Last month, it was reported that a theatre teacher in Florida was arrested because he failed to report accusations of sexual misconduct to school officials or law enforcement. James Brendlinger, a theatre teacher at Lake Howell High School in Orange County, FL, was notified by a 16-year-old student that she had been involved in a sexual relationship with an adult volunteer with the school's theatre department. For almost a month, Brendlinger did not say anything to school officials or report it to law enforcement. Finally, when the student reported it herself to school officials, Brendlinger admitted he sat on the information and was promptly charged by law enforcement.
While there is a great distance between Orange County, FL and Reading, PA, this case might be relevant to what's going on at Reading High School where it's been alleged that a longtime high school theatre director has been fired not because she failed to report accusations of sexual misconduct, but because she did report them.
For 50 years, Jeannette DeAngelo has been involved with the theatre at Reading High School. But in January, she was notified that she, along with her entire theatre staff, were being let go. The previous November, the Reading School Board had voted, 9-0, in favor of firing DeAngelo and her staff. Worse yet, DeAngelo wasn't told the reason for her termination. But, according to her, it could be because she notified school officials of alleged sexual misconduct that a former student reported to her involving a colleague at the school.
According to the Reading Eagle, DeAngelo claims her dismissal came shortly after she notified district officials that a district teacher involved in the high school's spring musical "had solicited and conducted an inappropriate relationship" with a former student.
DeAngelo was contacted Nov. 10 by an alumna who "alleged she had been part of a relationship with a teacher for some time when she was 15 or 16 years old," DeAngelo's attorney, Joel Ready, said.
Two weeks after reporting the incident to the school district, the school board removed DeAngelo and her staff from the school show.
Citing confidentiality reasons, the school board has refused to comment on the situation.
But, according to DeAngelo, she made sure to do all the right steps in order to make sure this information was handled the right way. She reportedly told the school's principal, Eric Turman, and asked him where she should report it. DeAngelo states that after Truman told her he notified the superintendent, that she should report the allegations to the Pennsylvania Department of Human Services ChildLine.
However, according to district policy, "school employees, independent contractors or volunteers who suspect child abuse shall immediately make a written report of suspected child abuse."
It appears Truman did not do this and the school district has not commented as to why that hasn't happened.
According to another report in the Reading Eagle, "DeAngelo was contacted by the district administration Jan. 12 and told the district was "going in a different direction" with the school show and her services were no longer needed, according to the suit. She was also told that it was "best for everyone" if she would "go away quietly" into retirement,"
Now she's suing the district. DeAngelo is suing for a minimum of $3,650, which is what she would have received for directing the school show, reinstatement and attorney's fees and costs.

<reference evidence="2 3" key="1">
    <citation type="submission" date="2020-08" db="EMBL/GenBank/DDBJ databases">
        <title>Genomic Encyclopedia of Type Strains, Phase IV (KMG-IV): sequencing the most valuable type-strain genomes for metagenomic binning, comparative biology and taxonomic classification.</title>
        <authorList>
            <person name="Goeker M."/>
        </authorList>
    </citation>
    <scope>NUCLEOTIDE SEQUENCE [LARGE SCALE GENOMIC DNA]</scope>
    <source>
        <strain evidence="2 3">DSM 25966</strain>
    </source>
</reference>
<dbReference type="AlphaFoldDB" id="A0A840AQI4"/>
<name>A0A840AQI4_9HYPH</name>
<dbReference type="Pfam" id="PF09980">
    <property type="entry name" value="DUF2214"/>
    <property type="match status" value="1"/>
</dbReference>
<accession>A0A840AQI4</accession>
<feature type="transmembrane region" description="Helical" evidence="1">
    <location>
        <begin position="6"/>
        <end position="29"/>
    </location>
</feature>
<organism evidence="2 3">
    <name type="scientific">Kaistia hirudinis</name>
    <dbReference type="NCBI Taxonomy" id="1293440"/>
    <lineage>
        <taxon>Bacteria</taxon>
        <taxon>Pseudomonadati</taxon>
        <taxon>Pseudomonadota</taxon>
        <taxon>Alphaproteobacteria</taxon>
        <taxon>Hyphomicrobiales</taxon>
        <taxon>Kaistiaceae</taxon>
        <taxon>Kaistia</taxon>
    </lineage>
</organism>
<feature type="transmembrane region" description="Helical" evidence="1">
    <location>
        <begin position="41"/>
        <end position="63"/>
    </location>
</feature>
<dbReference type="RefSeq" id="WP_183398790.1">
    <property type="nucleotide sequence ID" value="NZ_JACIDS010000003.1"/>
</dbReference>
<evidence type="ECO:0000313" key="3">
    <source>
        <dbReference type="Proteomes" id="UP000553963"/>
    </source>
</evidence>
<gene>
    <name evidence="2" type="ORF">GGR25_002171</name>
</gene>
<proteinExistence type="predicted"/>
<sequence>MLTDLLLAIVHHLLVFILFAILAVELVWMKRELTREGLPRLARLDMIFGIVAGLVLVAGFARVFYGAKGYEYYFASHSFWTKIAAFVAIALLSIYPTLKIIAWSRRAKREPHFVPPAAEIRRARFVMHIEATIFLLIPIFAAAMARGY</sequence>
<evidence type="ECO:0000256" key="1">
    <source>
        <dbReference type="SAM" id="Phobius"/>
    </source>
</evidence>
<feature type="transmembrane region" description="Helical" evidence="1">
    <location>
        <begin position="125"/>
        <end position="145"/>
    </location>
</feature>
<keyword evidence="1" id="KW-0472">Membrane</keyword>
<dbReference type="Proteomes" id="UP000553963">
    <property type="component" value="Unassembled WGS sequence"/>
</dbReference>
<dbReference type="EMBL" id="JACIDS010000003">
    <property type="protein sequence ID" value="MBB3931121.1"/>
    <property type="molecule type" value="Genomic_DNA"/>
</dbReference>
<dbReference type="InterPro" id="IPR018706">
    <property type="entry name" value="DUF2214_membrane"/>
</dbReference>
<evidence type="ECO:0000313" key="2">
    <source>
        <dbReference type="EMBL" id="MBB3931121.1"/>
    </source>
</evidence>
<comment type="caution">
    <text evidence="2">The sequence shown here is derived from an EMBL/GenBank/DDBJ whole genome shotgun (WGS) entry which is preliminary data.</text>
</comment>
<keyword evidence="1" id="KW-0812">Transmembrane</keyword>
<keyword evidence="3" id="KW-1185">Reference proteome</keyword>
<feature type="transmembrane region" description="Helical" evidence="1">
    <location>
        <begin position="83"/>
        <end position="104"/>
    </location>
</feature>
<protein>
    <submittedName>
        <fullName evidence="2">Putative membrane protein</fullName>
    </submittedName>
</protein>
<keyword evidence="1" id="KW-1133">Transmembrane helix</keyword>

In response to the lawsuit, the school district put out a statement which included that "the District remains focused on the safety and well-being of our current and former students."
If DeAngelo's claims are true, then I have a hard time believing that the district truly cares about the well-being of their students if they're firing teachers and staff that report sexual misconduct.
If it's true that the Reading School Board did fire DeAngelo because she reported allegations of sexual misconduct that were reported to her by a former student, I find that to be an egregious error and one that could have terrible repercussions that could cause students to not report abuse out of fear. According to the U.S. Bureau of Justice Statistics, at most, only 35% of all sexual assaults are ever reported to law enforcement. If the Reading School District is punishing whistleblowers, it's easy to understand why that percentage is so low.
It also should be noted that, just as it is in FL, willful failure to report (having a reasonable suspicion of abuse and deciding not to report it) may be punished. The first offense of willful failure to report is a second-degree misdemeanor. Penalties are increased to a third-degree felony if the mandated reporter willfully fails to report child abuse that is a felony of the first degree or higher and the mandated reporter has direct knowledge of the nature of the abuse.
So it could be said that DeAngelo was following the law for reporting reports of abuse and, allegedly, lost her job because of it.
We'll follow this story, but in the meantime, I would encourage any student or former student at Reading High School or any school, to continue to report sexual abuse. Whether it's to school officials, law enforcement, or organizations such as RAINN's National Sexual Assault Telephone Hotline (800.656.HOPE). One of the biggest reasons why these abuses continue is because accusations are ignored or those who report them are punished and intimidated. According to some, that's exactly what's happening in the Reading, PA.
If anyone has any information about this story, please feel free to contact us at firstname.lastname@example.org or Jeremy Long at the Reading Eagle at 610-371-5032 or email@example.com.